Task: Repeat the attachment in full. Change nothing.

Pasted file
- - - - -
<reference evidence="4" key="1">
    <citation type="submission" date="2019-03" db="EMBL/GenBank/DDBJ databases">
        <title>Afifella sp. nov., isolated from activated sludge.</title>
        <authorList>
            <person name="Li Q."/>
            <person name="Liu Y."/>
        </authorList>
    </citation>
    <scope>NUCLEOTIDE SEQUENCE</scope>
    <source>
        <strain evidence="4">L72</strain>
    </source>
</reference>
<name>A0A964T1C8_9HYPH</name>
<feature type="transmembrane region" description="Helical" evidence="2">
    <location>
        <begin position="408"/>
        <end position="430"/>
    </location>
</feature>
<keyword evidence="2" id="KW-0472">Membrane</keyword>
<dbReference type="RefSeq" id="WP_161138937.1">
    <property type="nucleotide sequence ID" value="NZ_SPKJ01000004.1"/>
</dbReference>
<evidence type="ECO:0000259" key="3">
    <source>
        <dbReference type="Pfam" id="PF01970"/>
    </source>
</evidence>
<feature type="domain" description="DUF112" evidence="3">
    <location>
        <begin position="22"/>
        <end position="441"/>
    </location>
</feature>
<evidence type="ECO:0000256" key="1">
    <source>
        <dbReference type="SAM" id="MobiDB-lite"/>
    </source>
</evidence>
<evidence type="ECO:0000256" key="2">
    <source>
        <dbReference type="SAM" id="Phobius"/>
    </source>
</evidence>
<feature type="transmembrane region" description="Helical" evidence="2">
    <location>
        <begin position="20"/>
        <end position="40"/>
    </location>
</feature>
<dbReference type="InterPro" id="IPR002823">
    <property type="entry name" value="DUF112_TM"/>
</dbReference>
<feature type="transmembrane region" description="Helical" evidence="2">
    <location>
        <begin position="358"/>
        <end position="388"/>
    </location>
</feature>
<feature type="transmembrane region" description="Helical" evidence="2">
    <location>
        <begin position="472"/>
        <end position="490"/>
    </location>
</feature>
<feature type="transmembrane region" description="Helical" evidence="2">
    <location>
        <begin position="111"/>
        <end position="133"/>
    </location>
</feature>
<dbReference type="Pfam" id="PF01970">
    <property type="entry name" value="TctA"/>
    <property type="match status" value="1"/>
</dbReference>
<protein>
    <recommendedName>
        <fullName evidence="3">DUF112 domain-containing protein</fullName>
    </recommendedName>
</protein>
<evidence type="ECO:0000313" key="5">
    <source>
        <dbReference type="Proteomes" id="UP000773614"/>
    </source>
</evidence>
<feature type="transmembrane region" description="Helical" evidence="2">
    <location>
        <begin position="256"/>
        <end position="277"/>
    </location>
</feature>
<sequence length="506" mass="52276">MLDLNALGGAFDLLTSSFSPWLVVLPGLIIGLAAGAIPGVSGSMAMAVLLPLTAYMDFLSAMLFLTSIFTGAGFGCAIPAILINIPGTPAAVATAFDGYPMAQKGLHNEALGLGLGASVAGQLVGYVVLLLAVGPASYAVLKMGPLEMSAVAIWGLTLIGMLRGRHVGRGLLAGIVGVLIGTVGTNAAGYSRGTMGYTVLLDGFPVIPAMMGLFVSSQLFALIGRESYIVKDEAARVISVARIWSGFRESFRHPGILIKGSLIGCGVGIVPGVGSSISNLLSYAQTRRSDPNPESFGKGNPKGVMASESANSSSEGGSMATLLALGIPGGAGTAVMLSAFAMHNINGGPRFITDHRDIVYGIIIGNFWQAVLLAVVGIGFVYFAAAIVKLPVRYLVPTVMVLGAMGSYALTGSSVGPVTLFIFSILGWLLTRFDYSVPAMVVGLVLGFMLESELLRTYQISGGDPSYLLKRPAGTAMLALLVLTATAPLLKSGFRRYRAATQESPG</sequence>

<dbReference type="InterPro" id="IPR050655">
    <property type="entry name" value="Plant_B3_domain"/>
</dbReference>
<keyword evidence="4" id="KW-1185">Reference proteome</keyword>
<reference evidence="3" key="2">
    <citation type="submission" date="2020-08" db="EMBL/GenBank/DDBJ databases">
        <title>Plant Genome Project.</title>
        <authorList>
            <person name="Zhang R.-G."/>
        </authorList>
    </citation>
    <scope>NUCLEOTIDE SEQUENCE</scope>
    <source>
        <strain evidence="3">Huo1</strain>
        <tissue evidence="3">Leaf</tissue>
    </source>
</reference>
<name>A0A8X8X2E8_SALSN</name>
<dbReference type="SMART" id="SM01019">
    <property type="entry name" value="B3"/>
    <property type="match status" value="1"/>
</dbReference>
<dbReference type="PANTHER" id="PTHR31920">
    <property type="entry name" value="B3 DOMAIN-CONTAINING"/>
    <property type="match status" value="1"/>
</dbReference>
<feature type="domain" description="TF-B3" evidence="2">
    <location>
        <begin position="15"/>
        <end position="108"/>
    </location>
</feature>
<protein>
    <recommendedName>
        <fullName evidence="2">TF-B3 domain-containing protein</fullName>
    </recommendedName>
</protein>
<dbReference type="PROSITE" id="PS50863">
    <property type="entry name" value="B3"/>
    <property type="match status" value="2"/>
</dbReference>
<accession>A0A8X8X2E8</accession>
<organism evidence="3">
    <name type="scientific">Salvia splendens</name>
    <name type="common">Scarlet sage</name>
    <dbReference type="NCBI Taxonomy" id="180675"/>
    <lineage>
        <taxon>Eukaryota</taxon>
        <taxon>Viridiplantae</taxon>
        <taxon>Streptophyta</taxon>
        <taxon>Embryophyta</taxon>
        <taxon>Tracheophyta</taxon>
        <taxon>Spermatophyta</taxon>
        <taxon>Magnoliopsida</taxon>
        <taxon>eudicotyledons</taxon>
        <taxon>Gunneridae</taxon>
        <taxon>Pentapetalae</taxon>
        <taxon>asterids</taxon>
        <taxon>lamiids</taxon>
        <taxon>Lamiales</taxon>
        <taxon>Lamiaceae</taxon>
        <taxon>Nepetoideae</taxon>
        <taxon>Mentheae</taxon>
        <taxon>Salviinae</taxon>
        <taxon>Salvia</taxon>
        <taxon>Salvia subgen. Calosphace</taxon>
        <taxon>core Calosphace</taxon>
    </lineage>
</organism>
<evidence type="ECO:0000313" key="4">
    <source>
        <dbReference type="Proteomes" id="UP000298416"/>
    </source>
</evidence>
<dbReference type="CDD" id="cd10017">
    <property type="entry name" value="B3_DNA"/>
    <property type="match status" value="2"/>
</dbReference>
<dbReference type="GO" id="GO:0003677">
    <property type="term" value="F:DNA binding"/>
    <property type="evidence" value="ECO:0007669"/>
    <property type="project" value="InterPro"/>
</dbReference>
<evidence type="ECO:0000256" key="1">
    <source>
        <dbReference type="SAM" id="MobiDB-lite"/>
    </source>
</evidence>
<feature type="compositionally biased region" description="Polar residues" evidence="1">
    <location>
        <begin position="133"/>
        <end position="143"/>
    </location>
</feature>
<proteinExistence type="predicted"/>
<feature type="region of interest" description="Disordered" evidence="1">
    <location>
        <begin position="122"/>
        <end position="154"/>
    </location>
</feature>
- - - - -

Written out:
<reference evidence="4" key="1">
    <citation type="submission" date="2019-03" db="EMBL/GenBank/DDBJ databases">
        <title>Afifella sp. nov., isolated from activated sludge.</title>
        <authorList>
            <person name="Li Q."/>
            <person name="Liu Y."/>
        </authorList>
    </citation>
    <scope>NUCLEOTIDE SEQUENCE</scope>
    <source>
        <strain evidence="4">L72</strain>
    </source>
</reference>
<name>A0A964T1C8_9HYPH</name>
<feature type="transmembrane region" description="Helical" evidence="2">
    <location>
        <begin position="408"/>
        <end position="430"/>
    </location>
</feature>
<keyword evidence="2" id="KW-0472">Membrane</keyword>
<dbReference type="RefSeq" id="WP_161138937.1">
    <property type="nucleotide sequence ID" value="NZ_SPKJ01000004.1"/>
</dbReference>
<evidence type="ECO:0000259" key="3">
    <source>
        <dbReference type="Pfam" id="PF01970"/>
    </source>
</evidence>
<feature type="domain" description="DUF112" evidence="3">
    <location>
        <begin position="22"/>
        <end position="441"/>
    </location>
</feature>
<evidence type="ECO:0000256" key="1">
    <source>
        <dbReference type="SAM" id="MobiDB-lite"/>
    </source>
</evidence>
<evidence type="ECO:0000256" key="2">
    <source>
        <dbReference type="SAM" id="Phobius"/>
    </source>
</evidence>
<feature type="transmembrane region" description="Helical" evidence="2">
    <location>
        <begin position="20"/>
        <end position="40"/>
    </location>
</feature>
<dbReference type="InterPro" id="IPR002823">
    <property type="entry name" value="DUF112_TM"/>
</dbReference>
<feature type="transmembrane region" description="Helical" evidence="2">
    <location>
        <begin position="358"/>
        <end position="388"/>
    </location>
</feature>
<feature type="transmembrane region" description="Helical" evidence="2">
    <location>
        <begin position="472"/>
        <end position="490"/>
    </location>
</feature>
<feature type="transmembrane region" description="Helical" evidence="2">
    <location>
        <begin position="111"/>
        <end position="133"/>
    </location>
</feature>
<dbReference type="Pfam" id="PF01970">
    <property type="entry name" value="TctA"/>
    <property type="match status" value="1"/>
</dbReference>
<protein>
    <recommendedName>
        <fullName evidence="3">DUF112 domain-containing protein</fullName>
    </recommendedName>
</protein>
<evidence type="ECO:0000313" key="5">
    <source>
        <dbReference type="Proteomes" id="UP000773614"/>
    </source>
</evidence>
<feature type="transmembrane region" description="Helical" evidence="2">
    <location>
        <begin position="256"/>
        <end position="277"/>
    </location>
</feature>
<sequence length="506" mass="52276">MLDLNALGGAFDLLTSSFSPWLVVLPGLIIGLAAGAIPGVSGSMAMAVLLPLTAYMDFLSAMLFLTSIFTGAGFGCAIPAILINIPGTPAAVATAFDGYPMAQKGLHNEALGLGLGASVAGQLVGYVVLLLAVGPASYAVLKMGPLEMSAVAIWGLTLIGMLRGRHVGRGLLAGIVGVLIGTVGTNAAGYSRGTMGYTVLLDGFPVIPAMMGLFVSSQLFALIGRESYIVKDEAARVISVARIWSGFRESFRHPGILIKGSLIGCGVGIVPGVGSSISNLLSYAQTRRSDPNPESFGKGNPKGVMASESANSSSEGGSMATLLALGIPGGAGTAVMLSAFAMHNINGGPRFITDHRDIVYGIIIGNFWQAVLLAVVGIGFVYFAAAIVKLPVRYLVPTVMVLGAMGSYALTGSSVGPVTLFIFSILGWLLTRFDYSVPAMVVGLVLGFMLESELLRTYQISGGDPSYLLKRPAGTAMLALLVLTATAPLLKSGFRRYRAATQESPG</sequence>

<dbReference type="InterPro" id="IPR050655">
    <property type="entry name" value="Plant_B3_domain"/>
</dbReference>
<keyword evidence="4" id="KW-1185">Reference proteome</keyword>
<reference evidence="3" key="2">
    <citation type="submission" date="2020-08" db="EMBL/GenBank/DDBJ databases">
        <title>Plant Genome Project.</title>
        <authorList>
            <person name="Zhang R.-G."/>
        </authorList>
    </citation>
    <scope>NUCLEOTIDE SEQUENCE</scope>
    <source>
        <strain evidence="3">Huo1</strain>
        <tissue evidence="3">Leaf</tissue>
    </source>
</reference>
<name>A0A8X8X2E8_SALSN</name>
<dbReference type="SMART" id="SM01019">
    <property type="entry name" value="B3"/>
    <property type="match status" value="1"/>
</dbReference>
<dbReference type="PANTHER" id="PTHR31920">
    <property type="entry name" value="B3 DOMAIN-CONTAINING"/>
    <property type="match status" value="1"/>
</dbReference>
<feature type="domain" description="TF-B3" evidence="2">
    <location>
        <begin position="15"/>
        <end position="108"/>
    </location>
</feature>
<protein>
    <recommendedName>
        <fullName evidence="2">TF-B3 domain-containing protein</fullName>
    </recommendedName>
</protein>
<dbReference type="PROSITE" id="PS50863">
    <property type="entry name" value="B3"/>
    <property type="match status" value="2"/>
</dbReference>
<accession>A0A8X8X2E8</accession>
<organism evidence="3">
    <name type="scientific">Salvia splendens</name>
    <name type="common">Scarlet sage</name>
    <dbReference type="NCBI Taxonomy" id="180675"/>
    <lineage>
        <taxon>Eukaryota</taxon>
        <taxon>Viridiplantae</taxon>
        <taxon>Streptophyta</taxon>
        <taxon>Embryophyta</taxon>
        <taxon>Tracheophyta</taxon>
        <taxon>Spermatophyta</taxon>
        <taxon>Magnoliopsida</taxon>
        <taxon>eudicotyledons</taxon>
        <taxon>Gunneridae</taxon>
        <taxon>Pentapetalae</taxon>
        <taxon>asterids</taxon>
        <taxon>lamiids</taxon>
        <taxon>Lamiales</taxon>
        <taxon>Lamiaceae</taxon>
        <taxon>Nepetoideae</taxon>
        <taxon>Mentheae</taxon>
        <taxon>Salviinae</taxon>
        <taxon>Salvia</taxon>
        <taxon>Salvia subgen. Calosphace</taxon>
        <taxon>core Calosphace</taxon>
    </lineage>
</organism>
<evidence type="ECO:0000313" key="4">
    <source>
        <dbReference type="Proteomes" id="UP000298416"/>
    </source>
</evidence>
<dbReference type="CDD" id="cd10017">
    <property type="entry name" value="B3_DNA"/>
    <property type="match status" value="2"/>
</dbReference>
<dbReference type="GO" id="GO:0003677">
    <property type="term" value="F:DNA binding"/>
    <property type="evidence" value="ECO:0007669"/>
    <property type="project" value="InterPro"/>
</dbReference>
<evidence type="ECO:0000256" key="1">
    <source>
        <dbReference type="SAM" id="MobiDB-lite"/>
    </source>
</evidence>
<feature type="compositionally biased region" description="Polar residues" evidence="1">
    <location>
        <begin position="133"/>
        <end position="143"/>
    </location>
</feature>
<proteinExistence type="predicted"/>
<feature type="region of interest" description="Disordered" evidence="1">
    <location>
        <begin position="122"/>
        <end position="154"/>
    </location>
</feature>